Year Graduated: 2017
Job Now: Stay-at-Home Mom/Writer
What have you been up to since graduation? I’m currently living in the state of Morelos in Mexico with my husband and three children. My oldest, Josephine, was born in 2020 during the pandemic while I was in Flagstaff, Arizona finishing my MFA in poetry at Northern Arizona University. If you’re curious about the pandemic post-partum experience, I wrote some prose poems about it, which were picked up by Lammergeier Magazine. My second, Laura, was born in 2021, and my third, Oscar, was born earlier this year, both here in Mexico. In 2017, just after I graduated from Shepherd, my chapbook, Sparrow Pie, was selected by Eggtooth Editions as the winner of their annual contest and was published the following year. The editors very kindly flew me out to Flagstaff to present my chapbook at the Northern Arizona Book Festival, where I had an interview with Thin Air Magazine, saw a cactus for the first time, and met the faculty of the MFA program at Northern Arizona University. After finishing my MFA, I applied to and was accepted to the Ph.D. program in poetry at the University of Southern Mississippi, but I deferred and eventually abandoned the program in favor of staying in Mexico to raise a family. I hope to later revisit the prospect. I write a lot and publish a little these days. Ghost City Press published my prose piece “Blood Moon” earlier this year. I make good soup. I’m happy.
What is the best/most interesting part of your job? Well, as a stay-at-home mom in Mexico, learning the Spanish language and Mexican customs has been really neat. I do a lot of shopping in the market. I love to see the freedom the Mexican people have, even in a grocery run. I prefer flies and meat hooks in the open air over the fluorescent lights and Clorox of the almighty Walmart.
What has been your favorite and/or most memorable on-the-job moment? I sing a lot of Pete Seeger to the kids while they fall asleep, and one of my favorites is “To Everything There Is a Season.” The sentiments in that song apply to my writing practice perfectly. I find that with writing, there is a time to write, and there is a time to collect material. I’ve been a sponge since I left Shepherd. It has been like one long favorite moment. It has all been memorable. One of these days, maybe I will wake up to a David Byrne moment, and I will look around and ask, “Well, how did I get here?” Perhaps then I will find a superlative moment.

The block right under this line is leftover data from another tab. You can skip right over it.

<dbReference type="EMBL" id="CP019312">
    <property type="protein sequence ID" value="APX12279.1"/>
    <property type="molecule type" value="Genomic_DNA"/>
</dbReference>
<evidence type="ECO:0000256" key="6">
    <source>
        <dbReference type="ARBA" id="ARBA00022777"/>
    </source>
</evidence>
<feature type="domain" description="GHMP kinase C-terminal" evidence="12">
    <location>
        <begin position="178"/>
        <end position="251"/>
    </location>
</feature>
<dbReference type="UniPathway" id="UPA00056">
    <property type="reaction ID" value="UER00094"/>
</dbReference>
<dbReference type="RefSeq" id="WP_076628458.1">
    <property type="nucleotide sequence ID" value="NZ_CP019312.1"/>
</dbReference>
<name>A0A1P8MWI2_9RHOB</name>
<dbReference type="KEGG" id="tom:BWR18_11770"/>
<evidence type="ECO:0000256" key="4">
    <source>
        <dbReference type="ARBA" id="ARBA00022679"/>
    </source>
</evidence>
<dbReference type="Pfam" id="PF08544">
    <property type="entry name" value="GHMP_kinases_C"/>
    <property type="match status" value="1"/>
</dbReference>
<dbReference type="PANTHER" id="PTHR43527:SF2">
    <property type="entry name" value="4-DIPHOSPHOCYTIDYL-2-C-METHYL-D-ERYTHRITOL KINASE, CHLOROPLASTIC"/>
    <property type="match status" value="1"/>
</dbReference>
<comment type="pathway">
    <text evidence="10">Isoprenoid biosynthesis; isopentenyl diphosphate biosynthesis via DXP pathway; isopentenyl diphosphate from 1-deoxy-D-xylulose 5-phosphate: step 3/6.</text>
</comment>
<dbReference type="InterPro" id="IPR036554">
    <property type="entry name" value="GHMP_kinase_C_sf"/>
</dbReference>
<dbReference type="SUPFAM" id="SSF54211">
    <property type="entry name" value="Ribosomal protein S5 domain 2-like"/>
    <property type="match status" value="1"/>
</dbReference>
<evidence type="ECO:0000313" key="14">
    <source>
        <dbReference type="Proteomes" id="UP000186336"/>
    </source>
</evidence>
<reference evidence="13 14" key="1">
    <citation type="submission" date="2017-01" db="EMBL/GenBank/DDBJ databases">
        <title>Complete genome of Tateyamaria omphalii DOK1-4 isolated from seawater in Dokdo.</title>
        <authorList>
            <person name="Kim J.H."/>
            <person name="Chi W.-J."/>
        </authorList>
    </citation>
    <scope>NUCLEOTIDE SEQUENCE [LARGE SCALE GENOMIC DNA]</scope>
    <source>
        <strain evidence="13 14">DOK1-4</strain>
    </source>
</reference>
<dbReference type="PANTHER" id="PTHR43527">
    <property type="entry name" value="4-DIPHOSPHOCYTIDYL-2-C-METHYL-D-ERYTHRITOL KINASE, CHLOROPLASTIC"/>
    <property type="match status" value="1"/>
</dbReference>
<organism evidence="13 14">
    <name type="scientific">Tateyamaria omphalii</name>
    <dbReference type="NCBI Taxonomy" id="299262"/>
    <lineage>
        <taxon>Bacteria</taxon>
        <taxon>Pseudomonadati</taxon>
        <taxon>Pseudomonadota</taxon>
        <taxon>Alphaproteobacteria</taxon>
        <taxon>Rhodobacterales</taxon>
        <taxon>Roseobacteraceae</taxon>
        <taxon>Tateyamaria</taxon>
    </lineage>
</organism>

How did our program help you prepare for your current job? I could gush for pages about the Shepherd faculty. I certainly wouldn’t be half the writer I am today without them. Dr. Hanrahan bestowed on me the awesome power of critical theory, and post-graduation, she spent weeks with me editing an essay I wrote on Emily Dickinson to be suitable for MFA applications, and she has always been willing to write letters of recommendation on my behalf. Dr. Messenger has been more than a professor to me over the years; she is a good friend. Dr. Pate is still my greatest influence for writing. I just got a copy of his latest, Mineral Planet, which miraculously shipped to Mexico, though letters from my mom always get lost. Every professor I had at Shepherd contributed to my current manner of reading, writing, learning, and teaching.
What advice would you give current students? I cannot sit and reminisce on my time at Shepherd without thinking of Shepherdstown’s celebration of Walt Whitman’s 200th birthday party in 2019. Like any good poet, I will steal some words to pass along, rather than writing something new. Here is Walt Whitman’s “When I Heard the Learn’d Astronomer”:
Finally, my advice: attend your lectures, but be sure to wander off sometimes.